Home | Reviews | Articles | Festivals | Competitions | Other | Contact Us

HUMMEL: Chamber Music

Cello Sonata in A major, Op. 104 • Piano Quartet in G major, Op. posth. • Piano Trio in F major, Op. 22 • Piano Trio in G major, Op. 35

THE MUSIC COLLECTION Susan Alexander-Max, fortepiano / Pal Banda, cello / Micaela Comberti, violin / Jane Rogers, viola / Simon Standage, violin

Naxos 8.557694 [TT 69 mins, recorded 2002/3]

This has given us great pleasure. One problem for critics is that music which seems to be marginal when given with modern pianos can come to life so vividly on appropriate period instruments that one may feel it is better than received opinion which, for Hummel, has never been very enthusiastic.


Susan Alexander-Max on fortepianos from the Derek Adlam workshop with her colleagues bring huge conviction and vitality to this well varied programme. The late quartet in two substantial movements is nearly a piano concerto, receiving considerable keyboard virtuosity, and the Grande Sonate for cello is another big piece that would be a welcome change from the usual cello warhorses in recital programmes.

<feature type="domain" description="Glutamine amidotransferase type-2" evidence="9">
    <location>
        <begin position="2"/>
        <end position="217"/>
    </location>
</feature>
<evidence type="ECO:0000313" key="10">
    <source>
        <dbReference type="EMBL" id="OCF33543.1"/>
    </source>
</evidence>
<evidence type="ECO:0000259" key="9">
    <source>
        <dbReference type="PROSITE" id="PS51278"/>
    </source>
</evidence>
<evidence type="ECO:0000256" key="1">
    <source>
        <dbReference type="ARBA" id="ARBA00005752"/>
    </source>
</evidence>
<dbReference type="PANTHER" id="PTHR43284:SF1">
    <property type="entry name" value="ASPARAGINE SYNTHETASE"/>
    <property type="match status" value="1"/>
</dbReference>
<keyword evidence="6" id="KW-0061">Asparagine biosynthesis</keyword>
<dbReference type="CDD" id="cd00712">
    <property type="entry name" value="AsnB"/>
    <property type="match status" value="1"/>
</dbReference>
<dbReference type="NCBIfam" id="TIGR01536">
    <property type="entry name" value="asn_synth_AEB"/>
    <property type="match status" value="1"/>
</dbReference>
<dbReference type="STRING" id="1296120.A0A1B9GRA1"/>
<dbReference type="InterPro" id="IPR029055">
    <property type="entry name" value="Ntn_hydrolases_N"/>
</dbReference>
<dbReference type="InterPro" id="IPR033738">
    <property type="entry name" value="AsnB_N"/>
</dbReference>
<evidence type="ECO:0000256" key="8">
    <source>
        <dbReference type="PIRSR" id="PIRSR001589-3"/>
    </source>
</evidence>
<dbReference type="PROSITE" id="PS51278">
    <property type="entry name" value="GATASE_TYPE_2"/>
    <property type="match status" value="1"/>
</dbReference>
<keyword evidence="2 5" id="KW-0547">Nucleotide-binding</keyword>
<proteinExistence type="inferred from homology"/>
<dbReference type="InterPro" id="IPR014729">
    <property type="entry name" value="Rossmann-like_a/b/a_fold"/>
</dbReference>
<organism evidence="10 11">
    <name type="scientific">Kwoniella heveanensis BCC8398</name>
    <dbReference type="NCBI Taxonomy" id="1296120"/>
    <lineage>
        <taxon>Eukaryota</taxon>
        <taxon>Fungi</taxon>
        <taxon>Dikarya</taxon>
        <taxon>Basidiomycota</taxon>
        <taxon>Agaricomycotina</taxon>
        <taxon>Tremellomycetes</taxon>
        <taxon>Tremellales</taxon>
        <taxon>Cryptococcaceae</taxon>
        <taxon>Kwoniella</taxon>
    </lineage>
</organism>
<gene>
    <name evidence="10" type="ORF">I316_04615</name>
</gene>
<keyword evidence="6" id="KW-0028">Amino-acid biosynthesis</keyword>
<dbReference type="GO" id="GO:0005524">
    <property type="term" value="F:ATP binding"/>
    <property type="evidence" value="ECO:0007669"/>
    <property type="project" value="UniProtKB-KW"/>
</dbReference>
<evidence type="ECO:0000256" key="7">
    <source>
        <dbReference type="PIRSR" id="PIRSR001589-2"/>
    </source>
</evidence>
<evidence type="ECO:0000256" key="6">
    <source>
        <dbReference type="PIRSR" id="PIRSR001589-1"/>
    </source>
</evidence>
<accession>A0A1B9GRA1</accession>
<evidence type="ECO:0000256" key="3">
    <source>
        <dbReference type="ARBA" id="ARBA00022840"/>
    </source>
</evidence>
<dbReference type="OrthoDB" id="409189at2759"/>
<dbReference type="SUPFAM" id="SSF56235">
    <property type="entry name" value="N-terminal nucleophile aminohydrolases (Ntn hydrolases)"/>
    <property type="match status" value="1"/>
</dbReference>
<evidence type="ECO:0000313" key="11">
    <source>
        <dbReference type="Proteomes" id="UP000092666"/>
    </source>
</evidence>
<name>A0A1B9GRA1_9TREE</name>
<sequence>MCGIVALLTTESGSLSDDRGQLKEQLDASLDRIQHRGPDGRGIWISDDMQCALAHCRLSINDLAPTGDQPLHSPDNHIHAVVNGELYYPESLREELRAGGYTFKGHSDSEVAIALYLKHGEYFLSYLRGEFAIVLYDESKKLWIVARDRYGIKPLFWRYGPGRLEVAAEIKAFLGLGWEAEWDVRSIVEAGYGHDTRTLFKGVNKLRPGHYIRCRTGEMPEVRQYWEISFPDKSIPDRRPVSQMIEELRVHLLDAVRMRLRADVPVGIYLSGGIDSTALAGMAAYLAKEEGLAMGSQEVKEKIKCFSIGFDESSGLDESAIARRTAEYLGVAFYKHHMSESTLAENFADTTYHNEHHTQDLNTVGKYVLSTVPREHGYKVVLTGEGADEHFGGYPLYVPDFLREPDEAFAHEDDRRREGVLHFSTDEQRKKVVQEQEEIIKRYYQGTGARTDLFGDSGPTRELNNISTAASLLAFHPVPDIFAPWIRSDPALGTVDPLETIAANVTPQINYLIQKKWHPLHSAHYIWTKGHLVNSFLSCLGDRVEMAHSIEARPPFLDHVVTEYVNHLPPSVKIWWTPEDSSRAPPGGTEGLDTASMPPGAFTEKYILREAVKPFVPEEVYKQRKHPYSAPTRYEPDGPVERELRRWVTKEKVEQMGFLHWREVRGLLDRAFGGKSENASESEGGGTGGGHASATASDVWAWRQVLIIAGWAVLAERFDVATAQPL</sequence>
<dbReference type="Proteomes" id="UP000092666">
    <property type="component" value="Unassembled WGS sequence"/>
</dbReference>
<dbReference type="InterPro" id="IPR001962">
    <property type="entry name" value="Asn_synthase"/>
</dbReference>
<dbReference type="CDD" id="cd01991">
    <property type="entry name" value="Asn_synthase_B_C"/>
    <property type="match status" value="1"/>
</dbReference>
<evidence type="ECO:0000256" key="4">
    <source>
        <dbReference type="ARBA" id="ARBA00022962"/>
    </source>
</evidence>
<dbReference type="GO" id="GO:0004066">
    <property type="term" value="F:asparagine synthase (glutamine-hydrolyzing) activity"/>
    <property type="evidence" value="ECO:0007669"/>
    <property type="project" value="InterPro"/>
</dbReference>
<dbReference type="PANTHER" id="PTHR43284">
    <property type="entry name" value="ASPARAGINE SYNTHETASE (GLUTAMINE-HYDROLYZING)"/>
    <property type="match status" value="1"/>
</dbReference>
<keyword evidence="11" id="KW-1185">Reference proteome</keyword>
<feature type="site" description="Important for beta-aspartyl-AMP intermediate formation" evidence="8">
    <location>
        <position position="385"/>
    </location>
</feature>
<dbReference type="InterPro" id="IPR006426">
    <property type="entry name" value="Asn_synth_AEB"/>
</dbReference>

Well recorded at Weston Church and with good informative notes by Keith Anderson, this is another feather in Naxos's capacious cap, a great bargain as everyone knows, well worth risking a Fiver.


HUMMEL: Fantasies
Madoka Inui (piano)
Naxos 8.557836 [TT 69 mins, recorded 2005]

Hummel is enjoying good exposure currently in the CD releases, and this is another which supports the growing feeling that he has been undervalued until recently. I should have preferred a contemporary fortepiano, but failing that, Madoka Inui gives a characterful account of this music on a new Bosendorfer Imperial.

Some of these are substantial works which could equally be dignified as sonatas. Fantasie in E Flat Major is in four well contrasted movemnets, 23½ mins. Op. 123 is programme music in five sections; Introduzione, The Hunter's Song, Marcia, The Bloodhound, and The Roaming Mariners based on songs of the time, with introduction and march by Hummelhimself. There are pre-echoes of Bellini and Field, and Chopin comes to mind too. The best known tune will be that of Mozart's "Non piu andrai".

An up-to-date recording this year, released without delay, and suggesting that Naxos may be on to a promising future harvest from this prolific and once very popular composer.


© Peter Grahame Woolf